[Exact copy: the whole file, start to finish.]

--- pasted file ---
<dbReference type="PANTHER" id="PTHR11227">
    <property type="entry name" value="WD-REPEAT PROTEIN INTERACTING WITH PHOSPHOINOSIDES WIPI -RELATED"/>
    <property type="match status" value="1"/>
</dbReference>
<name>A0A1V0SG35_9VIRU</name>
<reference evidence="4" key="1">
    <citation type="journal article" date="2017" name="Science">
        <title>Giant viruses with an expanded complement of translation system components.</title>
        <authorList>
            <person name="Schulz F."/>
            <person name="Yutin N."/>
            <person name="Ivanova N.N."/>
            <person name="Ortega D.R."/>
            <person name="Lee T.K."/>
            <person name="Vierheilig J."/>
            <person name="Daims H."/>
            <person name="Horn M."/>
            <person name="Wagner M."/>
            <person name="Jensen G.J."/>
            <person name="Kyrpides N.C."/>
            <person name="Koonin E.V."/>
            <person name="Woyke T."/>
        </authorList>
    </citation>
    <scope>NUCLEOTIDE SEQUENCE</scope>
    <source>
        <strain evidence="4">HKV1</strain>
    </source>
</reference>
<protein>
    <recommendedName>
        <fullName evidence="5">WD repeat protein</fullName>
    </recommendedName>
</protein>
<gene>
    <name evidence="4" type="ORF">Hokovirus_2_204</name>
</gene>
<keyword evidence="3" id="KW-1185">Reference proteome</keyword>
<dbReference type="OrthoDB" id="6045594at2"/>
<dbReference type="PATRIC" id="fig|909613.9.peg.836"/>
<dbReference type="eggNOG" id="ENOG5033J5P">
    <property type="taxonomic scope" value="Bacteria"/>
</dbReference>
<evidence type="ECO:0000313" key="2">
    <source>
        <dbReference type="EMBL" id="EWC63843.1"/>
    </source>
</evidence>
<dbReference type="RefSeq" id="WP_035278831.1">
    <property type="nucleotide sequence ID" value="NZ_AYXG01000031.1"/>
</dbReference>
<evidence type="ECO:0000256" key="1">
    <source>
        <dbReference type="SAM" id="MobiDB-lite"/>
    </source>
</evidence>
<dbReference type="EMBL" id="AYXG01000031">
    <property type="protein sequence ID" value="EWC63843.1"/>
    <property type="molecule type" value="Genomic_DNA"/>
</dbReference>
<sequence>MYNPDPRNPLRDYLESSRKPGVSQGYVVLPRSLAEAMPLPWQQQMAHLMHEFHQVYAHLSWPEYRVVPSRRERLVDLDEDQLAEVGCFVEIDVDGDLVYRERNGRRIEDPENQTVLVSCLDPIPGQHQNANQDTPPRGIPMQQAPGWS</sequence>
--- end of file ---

<dbReference type="PANTHER" id="PTHR11227">
    <property type="entry name" value="WD-REPEAT PROTEIN INTERACTING WITH PHOSPHOINOSIDES WIPI -RELATED"/>
    <property type="match status" value="1"/>
</dbReference>
<name>A0A1V0SG35_9VIRU</name>
<reference evidence="4" key="1">
    <citation type="journal article" date="2017" name="Science">
        <title>Giant viruses with an expanded complement of translation system components.</title>
        <authorList>
            <person name="Schulz F."/>
            <person name="Yutin N."/>
            <person name="Ivanova N.N."/>
            <person name="Ortega D.R."/>
            <person name="Lee T.K."/>
            <person name="Vierheilig J."/>
            <person name="Daims H."/>
            <person name="Horn M."/>
            <person name="Wagner M."/>
            <person name="Jensen G.J."/>
            <person name="Kyrpides N.C."/>
            <person name="Koonin E.V."/>
            <person name="Woyke T."/>
        </authorList>
    </citation>
    <scope>NUCLEOTIDE SEQUENCE</scope>
    <source>
        <strain evidence="4">HKV1</strain>
    </source>
</reference>
<protein>
    <recommendedName>
        <fullName evidence="5">WD repeat protein</fullName>
    </recommendedName>
</protein>
<gene>
    <name evidence="4" type="ORF">Hokovirus_2_204</name>
</gene>
<keyword evidence="3" id="KW-1185">Reference proteome</keyword>
<dbReference type="OrthoDB" id="6045594at2"/>
<dbReference type="PATRIC" id="fig|909613.9.peg.836"/>
<dbReference type="eggNOG" id="ENOG5033J5P">
    <property type="taxonomic scope" value="Bacteria"/>
</dbReference>
<evidence type="ECO:0000313" key="2">
    <source>
        <dbReference type="EMBL" id="EWC63843.1"/>
    </source>
</evidence>
<dbReference type="RefSeq" id="WP_035278831.1">
    <property type="nucleotide sequence ID" value="NZ_AYXG01000031.1"/>
</dbReference>
<evidence type="ECO:0000256" key="1">
    <source>
        <dbReference type="SAM" id="MobiDB-lite"/>
    </source>
</evidence>
<dbReference type="EMBL" id="AYXG01000031">
    <property type="protein sequence ID" value="EWC63843.1"/>
    <property type="molecule type" value="Genomic_DNA"/>
</dbReference>
<sequence>MYNPDPRNPLRDYLESSRKPGVSQGYVVLPRSLAEAMPLPWQQQMAHLMHEFHQVYAHLSWPEYRVVPSRRERLVDLDEDQLAEVGCFVEIDVDGDLVYRERNGRRIEDPENQTVLVSCLDPIPGQHQNANQDTPPRGIPMQQAPGWS</sequence>